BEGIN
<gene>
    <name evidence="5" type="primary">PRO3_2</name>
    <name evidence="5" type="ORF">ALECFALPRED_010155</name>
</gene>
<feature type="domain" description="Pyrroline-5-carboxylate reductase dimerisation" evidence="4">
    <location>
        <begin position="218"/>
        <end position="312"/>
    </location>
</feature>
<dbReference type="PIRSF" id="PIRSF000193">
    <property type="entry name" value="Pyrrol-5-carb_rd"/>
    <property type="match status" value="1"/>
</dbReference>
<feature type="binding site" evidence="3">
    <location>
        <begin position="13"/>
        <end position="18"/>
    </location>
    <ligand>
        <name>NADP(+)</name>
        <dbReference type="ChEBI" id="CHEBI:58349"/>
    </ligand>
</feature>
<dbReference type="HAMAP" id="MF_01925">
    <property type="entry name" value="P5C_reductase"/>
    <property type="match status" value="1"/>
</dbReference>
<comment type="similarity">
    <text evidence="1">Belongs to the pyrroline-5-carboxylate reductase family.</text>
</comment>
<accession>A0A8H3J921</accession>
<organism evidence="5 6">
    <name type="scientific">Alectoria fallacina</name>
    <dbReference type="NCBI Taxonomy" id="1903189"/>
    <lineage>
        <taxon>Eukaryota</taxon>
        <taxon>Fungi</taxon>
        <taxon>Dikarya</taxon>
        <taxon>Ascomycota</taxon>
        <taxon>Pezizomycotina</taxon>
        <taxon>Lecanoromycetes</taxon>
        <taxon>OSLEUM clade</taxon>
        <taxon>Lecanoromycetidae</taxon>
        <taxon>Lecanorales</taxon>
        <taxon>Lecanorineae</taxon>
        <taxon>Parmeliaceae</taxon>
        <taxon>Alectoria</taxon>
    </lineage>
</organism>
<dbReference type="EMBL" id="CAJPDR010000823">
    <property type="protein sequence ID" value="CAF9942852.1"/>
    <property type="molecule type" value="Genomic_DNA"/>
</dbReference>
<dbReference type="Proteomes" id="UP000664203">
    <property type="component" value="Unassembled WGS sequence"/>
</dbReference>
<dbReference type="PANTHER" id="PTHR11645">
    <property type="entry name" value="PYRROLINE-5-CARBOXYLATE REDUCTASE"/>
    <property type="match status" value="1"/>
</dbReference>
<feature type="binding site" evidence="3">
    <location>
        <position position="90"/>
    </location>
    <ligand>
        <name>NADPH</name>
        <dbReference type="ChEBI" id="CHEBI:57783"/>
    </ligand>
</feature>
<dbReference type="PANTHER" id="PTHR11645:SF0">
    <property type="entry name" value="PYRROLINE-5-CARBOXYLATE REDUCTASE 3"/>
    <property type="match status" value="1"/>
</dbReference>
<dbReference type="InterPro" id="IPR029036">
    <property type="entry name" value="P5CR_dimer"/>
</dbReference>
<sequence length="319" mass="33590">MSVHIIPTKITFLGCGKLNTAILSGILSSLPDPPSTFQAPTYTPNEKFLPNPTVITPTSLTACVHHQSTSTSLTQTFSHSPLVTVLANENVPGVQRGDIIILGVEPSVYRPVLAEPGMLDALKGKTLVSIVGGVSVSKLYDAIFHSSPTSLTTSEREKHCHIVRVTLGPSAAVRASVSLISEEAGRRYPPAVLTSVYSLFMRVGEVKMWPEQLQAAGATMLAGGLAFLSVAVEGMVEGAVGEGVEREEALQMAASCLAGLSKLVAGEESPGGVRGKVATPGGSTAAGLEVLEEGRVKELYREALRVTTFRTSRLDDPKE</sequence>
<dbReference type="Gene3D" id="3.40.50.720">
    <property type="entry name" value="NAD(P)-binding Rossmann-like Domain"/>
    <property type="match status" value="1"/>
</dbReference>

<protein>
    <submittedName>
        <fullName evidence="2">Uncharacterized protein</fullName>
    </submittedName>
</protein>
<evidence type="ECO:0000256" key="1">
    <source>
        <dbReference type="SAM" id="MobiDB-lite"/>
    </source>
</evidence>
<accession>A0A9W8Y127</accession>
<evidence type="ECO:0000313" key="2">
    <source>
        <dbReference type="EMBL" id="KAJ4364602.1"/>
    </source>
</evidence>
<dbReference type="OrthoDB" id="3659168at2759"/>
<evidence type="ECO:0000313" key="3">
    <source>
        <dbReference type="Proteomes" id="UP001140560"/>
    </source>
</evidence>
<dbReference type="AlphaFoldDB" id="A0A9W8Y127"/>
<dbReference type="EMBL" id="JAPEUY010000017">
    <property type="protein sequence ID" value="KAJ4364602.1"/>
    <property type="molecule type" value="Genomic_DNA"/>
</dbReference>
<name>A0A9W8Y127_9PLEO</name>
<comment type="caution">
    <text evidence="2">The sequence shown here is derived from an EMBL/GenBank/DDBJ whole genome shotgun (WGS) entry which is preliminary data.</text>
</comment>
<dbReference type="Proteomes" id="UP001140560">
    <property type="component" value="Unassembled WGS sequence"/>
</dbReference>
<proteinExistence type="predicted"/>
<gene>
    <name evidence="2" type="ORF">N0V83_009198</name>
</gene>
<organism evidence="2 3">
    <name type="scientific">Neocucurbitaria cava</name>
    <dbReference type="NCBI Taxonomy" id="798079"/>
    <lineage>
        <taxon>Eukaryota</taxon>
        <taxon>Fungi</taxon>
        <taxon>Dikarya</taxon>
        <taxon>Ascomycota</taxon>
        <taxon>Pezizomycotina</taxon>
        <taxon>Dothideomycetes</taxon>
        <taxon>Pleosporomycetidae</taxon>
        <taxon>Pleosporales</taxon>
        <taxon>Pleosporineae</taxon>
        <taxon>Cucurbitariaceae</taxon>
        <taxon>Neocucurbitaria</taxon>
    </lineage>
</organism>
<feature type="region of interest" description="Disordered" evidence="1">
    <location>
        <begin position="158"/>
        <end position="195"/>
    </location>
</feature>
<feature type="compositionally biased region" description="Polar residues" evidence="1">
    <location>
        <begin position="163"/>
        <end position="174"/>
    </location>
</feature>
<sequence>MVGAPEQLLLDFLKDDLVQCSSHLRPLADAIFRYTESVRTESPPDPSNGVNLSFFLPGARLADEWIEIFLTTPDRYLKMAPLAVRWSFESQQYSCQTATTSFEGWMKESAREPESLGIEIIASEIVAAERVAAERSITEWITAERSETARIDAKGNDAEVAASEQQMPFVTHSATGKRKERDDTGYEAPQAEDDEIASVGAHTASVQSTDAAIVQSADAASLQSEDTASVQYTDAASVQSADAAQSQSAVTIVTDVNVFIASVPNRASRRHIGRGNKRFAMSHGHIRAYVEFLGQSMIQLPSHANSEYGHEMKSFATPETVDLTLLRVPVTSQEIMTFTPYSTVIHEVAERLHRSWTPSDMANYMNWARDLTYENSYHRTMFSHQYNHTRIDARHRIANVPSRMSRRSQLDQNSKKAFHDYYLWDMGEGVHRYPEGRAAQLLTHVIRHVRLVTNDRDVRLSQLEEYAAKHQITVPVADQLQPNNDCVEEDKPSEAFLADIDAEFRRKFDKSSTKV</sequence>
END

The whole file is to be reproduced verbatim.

<gene>
    <name evidence="5" type="primary">PRO3_2</name>
    <name evidence="5" type="ORF">ALECFALPRED_010155</name>
</gene>
<feature type="domain" description="Pyrroline-5-carboxylate reductase dimerisation" evidence="4">
    <location>
        <begin position="218"/>
        <end position="312"/>
    </location>
</feature>
<dbReference type="PIRSF" id="PIRSF000193">
    <property type="entry name" value="Pyrrol-5-carb_rd"/>
    <property type="match status" value="1"/>
</dbReference>
<feature type="binding site" evidence="3">
    <location>
        <begin position="13"/>
        <end position="18"/>
    </location>
    <ligand>
        <name>NADP(+)</name>
        <dbReference type="ChEBI" id="CHEBI:58349"/>
    </ligand>
</feature>
<dbReference type="HAMAP" id="MF_01925">
    <property type="entry name" value="P5C_reductase"/>
    <property type="match status" value="1"/>
</dbReference>
<comment type="similarity">
    <text evidence="1">Belongs to the pyrroline-5-carboxylate reductase family.</text>
</comment>
<accession>A0A8H3J921</accession>
<organism evidence="5 6">
    <name type="scientific">Alectoria fallacina</name>
    <dbReference type="NCBI Taxonomy" id="1903189"/>
    <lineage>
        <taxon>Eukaryota</taxon>
        <taxon>Fungi</taxon>
        <taxon>Dikarya</taxon>
        <taxon>Ascomycota</taxon>
        <taxon>Pezizomycotina</taxon>
        <taxon>Lecanoromycetes</taxon>
        <taxon>OSLEUM clade</taxon>
        <taxon>Lecanoromycetidae</taxon>
        <taxon>Lecanorales</taxon>
        <taxon>Lecanorineae</taxon>
        <taxon>Parmeliaceae</taxon>
        <taxon>Alectoria</taxon>
    </lineage>
</organism>
<dbReference type="EMBL" id="CAJPDR010000823">
    <property type="protein sequence ID" value="CAF9942852.1"/>
    <property type="molecule type" value="Genomic_DNA"/>
</dbReference>
<dbReference type="Proteomes" id="UP000664203">
    <property type="component" value="Unassembled WGS sequence"/>
</dbReference>
<dbReference type="PANTHER" id="PTHR11645">
    <property type="entry name" value="PYRROLINE-5-CARBOXYLATE REDUCTASE"/>
    <property type="match status" value="1"/>
</dbReference>
<feature type="binding site" evidence="3">
    <location>
        <position position="90"/>
    </location>
    <ligand>
        <name>NADPH</name>
        <dbReference type="ChEBI" id="CHEBI:57783"/>
    </ligand>
</feature>
<dbReference type="PANTHER" id="PTHR11645:SF0">
    <property type="entry name" value="PYRROLINE-5-CARBOXYLATE REDUCTASE 3"/>
    <property type="match status" value="1"/>
</dbReference>
<dbReference type="InterPro" id="IPR029036">
    <property type="entry name" value="P5CR_dimer"/>
</dbReference>
<sequence length="319" mass="33590">MSVHIIPTKITFLGCGKLNTAILSGILSSLPDPPSTFQAPTYTPNEKFLPNPTVITPTSLTACVHHQSTSTSLTQTFSHSPLVTVLANENVPGVQRGDIIILGVEPSVYRPVLAEPGMLDALKGKTLVSIVGGVSVSKLYDAIFHSSPTSLTTSEREKHCHIVRVTLGPSAAVRASVSLISEEAGRRYPPAVLTSVYSLFMRVGEVKMWPEQLQAAGATMLAGGLAFLSVAVEGMVEGAVGEGVEREEALQMAASCLAGLSKLVAGEESPGGVRGKVATPGGSTAAGLEVLEEGRVKELYREALRVTTFRTSRLDDPKE</sequence>
<dbReference type="Gene3D" id="3.40.50.720">
    <property type="entry name" value="NAD(P)-binding Rossmann-like Domain"/>
    <property type="match status" value="1"/>
</dbReference>

<protein>
    <submittedName>
        <fullName evidence="2">Uncharacterized protein</fullName>
    </submittedName>
</protein>
<evidence type="ECO:0000256" key="1">
    <source>
        <dbReference type="SAM" id="MobiDB-lite"/>
    </source>
</evidence>
<accession>A0A9W8Y127</accession>
<evidence type="ECO:0000313" key="2">
    <source>
        <dbReference type="EMBL" id="KAJ4364602.1"/>
    </source>
</evidence>
<dbReference type="OrthoDB" id="3659168at2759"/>
<evidence type="ECO:0000313" key="3">
    <source>
        <dbReference type="Proteomes" id="UP001140560"/>
    </source>
</evidence>
<dbReference type="AlphaFoldDB" id="A0A9W8Y127"/>
<dbReference type="EMBL" id="JAPEUY010000017">
    <property type="protein sequence ID" value="KAJ4364602.1"/>
    <property type="molecule type" value="Genomic_DNA"/>
</dbReference>
<name>A0A9W8Y127_9PLEO</name>
<comment type="caution">
    <text evidence="2">The sequence shown here is derived from an EMBL/GenBank/DDBJ whole genome shotgun (WGS) entry which is preliminary data.</text>
</comment>
<dbReference type="Proteomes" id="UP001140560">
    <property type="component" value="Unassembled WGS sequence"/>
</dbReference>
<proteinExistence type="predicted"/>
<gene>
    <name evidence="2" type="ORF">N0V83_009198</name>
</gene>
<organism evidence="2 3">
    <name type="scientific">Neocucurbitaria cava</name>
    <dbReference type="NCBI Taxonomy" id="798079"/>
    <lineage>
        <taxon>Eukaryota</taxon>
        <taxon>Fungi</taxon>
        <taxon>Dikarya</taxon>
        <taxon>Ascomycota</taxon>
        <taxon>Pezizomycotina</taxon>
        <taxon>Dothideomycetes</taxon>
        <taxon>Pleosporomycetidae</taxon>
        <taxon>Pleosporales</taxon>
        <taxon>Pleosporineae</taxon>
        <taxon>Cucurbitariaceae</taxon>
        <taxon>Neocucurbitaria</taxon>
    </lineage>
</organism>
<feature type="region of interest" description="Disordered" evidence="1">
    <location>
        <begin position="158"/>
        <end position="195"/>
    </location>
</feature>
<feature type="compositionally biased region" description="Polar residues" evidence="1">
    <location>
        <begin position="163"/>
        <end position="174"/>
    </location>
</feature>
<sequence>MVGAPEQLLLDFLKDDLVQCSSHLRPLADAIFRYTESVRTESPPDPSNGVNLSFFLPGARLADEWIEIFLTTPDRYLKMAPLAVRWSFESQQYSCQTATTSFEGWMKESAREPESLGIEIIASEIVAAERVAAERSITEWITAERSETARIDAKGNDAEVAASEQQMPFVTHSATGKRKERDDTGYEAPQAEDDEIASVGAHTASVQSTDAAIVQSADAASLQSEDTASVQYTDAASVQSADAAQSQSAVTIVTDVNVFIASVPNRASRRHIGRGNKRFAMSHGHIRAYVEFLGQSMIQLPSHANSEYGHEMKSFATPETVDLTLLRVPVTSQEIMTFTPYSTVIHEVAERLHRSWTPSDMANYMNWARDLTYENSYHRTMFSHQYNHTRIDARHRIANVPSRMSRRSQLDQNSKKAFHDYYLWDMGEGVHRYPEGRAAQLLTHVIRHVRLVTNDRDVRLSQLEEYAAKHQITVPVADQLQPNNDCVEEDKPSEAFLADIDAEFRRKFDKSSTKV</sequence>